Even though my right knee has felt like crap for the last 2 or 3 weeks, I've been thinking of signing up for the North Face Endurance Challenge at Bear Mountain, NY. Probably a bad idea but when compared to other bad ideas I've followed through on, this one probably ranks in the bottom one percentile. As I was driving back from Pennsylvania to New York I got the idea that it might be nice to go for a hike at Bear Mountain to scout around and see just how gnarly the terrain was. I found a scenic overlook with some white blazes on the tress and headed out. A couple of backpackers told me that if I kept going I'd hit the Appalachian Trail. I forgot how beautiful the area is even though I grew up not even 40 minutes away. I know that the trails that they hold the race on are super tech, but the area that I ran (4 mile out and back), while it had some elevation change (in the form of awesome stone staircases) there weren't a ton of rocks and roots for me to fall over. Having seen video clips of the 2009 and 2010 races, I know that I was nowhere near the race trails. It was still an amazing detour and an area that I'll be coming back to when I'm better prepared and rested. Here are some pictures that I snapped:

Below is the elevation profile for the Bear Mountain Half:

Saturday, April 23, 2011

BEAR CREEK 4/23/2011

I wrote this while sitting in the car getting ready to hop out of the car into the rain:

sheets of rain, butterfly stomach from a new ADD med, 20bpm headstart on heart rate. like hypomania with clarity, listening to ice t-midnight and psyching myself out of the car. rob is right. injuries attack the mind. the lingering damage to the psyche remains long after flesh and bone heal.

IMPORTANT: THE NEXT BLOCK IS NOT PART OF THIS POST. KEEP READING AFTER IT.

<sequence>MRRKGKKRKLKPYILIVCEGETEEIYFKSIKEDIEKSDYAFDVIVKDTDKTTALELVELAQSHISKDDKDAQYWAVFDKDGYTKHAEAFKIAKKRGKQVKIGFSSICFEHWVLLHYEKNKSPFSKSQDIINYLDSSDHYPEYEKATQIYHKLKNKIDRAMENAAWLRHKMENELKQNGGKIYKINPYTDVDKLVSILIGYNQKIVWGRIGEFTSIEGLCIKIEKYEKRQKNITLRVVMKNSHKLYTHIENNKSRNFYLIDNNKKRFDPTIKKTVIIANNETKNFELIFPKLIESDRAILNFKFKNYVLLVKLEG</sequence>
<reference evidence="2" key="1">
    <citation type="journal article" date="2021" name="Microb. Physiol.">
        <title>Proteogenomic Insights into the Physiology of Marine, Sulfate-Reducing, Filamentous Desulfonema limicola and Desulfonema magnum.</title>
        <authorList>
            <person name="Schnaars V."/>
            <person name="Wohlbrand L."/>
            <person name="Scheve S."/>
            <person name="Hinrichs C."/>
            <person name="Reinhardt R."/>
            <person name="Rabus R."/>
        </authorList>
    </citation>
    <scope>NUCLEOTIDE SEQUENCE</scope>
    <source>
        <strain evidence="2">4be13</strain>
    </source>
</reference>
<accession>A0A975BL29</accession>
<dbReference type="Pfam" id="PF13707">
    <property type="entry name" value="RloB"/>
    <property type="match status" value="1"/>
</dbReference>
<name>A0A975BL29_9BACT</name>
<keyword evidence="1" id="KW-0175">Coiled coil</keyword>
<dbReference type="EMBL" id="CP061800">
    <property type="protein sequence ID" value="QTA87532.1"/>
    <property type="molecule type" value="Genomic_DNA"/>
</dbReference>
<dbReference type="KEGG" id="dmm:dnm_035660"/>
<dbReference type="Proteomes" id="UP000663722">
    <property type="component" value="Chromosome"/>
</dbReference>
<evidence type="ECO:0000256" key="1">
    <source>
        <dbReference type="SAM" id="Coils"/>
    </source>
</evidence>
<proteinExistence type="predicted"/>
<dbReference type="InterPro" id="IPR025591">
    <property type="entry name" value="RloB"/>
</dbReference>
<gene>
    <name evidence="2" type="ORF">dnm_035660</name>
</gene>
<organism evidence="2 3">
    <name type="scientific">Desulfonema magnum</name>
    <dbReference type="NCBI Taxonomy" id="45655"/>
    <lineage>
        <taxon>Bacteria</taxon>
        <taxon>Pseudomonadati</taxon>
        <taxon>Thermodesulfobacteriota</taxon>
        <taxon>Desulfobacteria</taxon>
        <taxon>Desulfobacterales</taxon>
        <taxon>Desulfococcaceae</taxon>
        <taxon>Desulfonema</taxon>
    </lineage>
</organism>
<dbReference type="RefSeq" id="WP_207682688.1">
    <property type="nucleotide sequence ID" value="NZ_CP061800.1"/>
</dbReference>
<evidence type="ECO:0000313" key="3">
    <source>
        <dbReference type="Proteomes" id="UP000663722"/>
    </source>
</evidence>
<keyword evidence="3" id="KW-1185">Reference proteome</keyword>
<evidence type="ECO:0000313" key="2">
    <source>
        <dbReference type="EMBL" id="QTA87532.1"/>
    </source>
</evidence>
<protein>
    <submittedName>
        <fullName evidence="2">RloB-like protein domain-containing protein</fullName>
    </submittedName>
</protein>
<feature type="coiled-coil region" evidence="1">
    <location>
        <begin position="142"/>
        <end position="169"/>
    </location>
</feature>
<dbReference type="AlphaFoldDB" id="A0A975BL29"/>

"these motherfuckers was ill/they didnt come to play...". (Ice-T)

I found this clip of the Bear Creek trails shot by some lunatic mountain biker. Those guys are out of their fucking minds:

Bear Creek - Sep 2010 from eujinc on Vimeo.

Sunday, April 3, 2011


This is a tough new section of trail. It curves around the Ives Trail throughout Western CT. Each 2.25 mile loop has about 700 feet of elevation gain, which is plenty for an East Coast sissy like myself. There were some mishaps along the way involving cute girls, metal gates, and hateful left knees. Let's get to the girls/metal gate first...

Somehow I managed to not split my ridiculous head open on this:

And This:

But while crossing a little road to get to where the trail continued I got a little bit distracted by some girlie girls that had just finished running and ran into this:

A little bit closer:

And more specifically, this...

Resulting in this...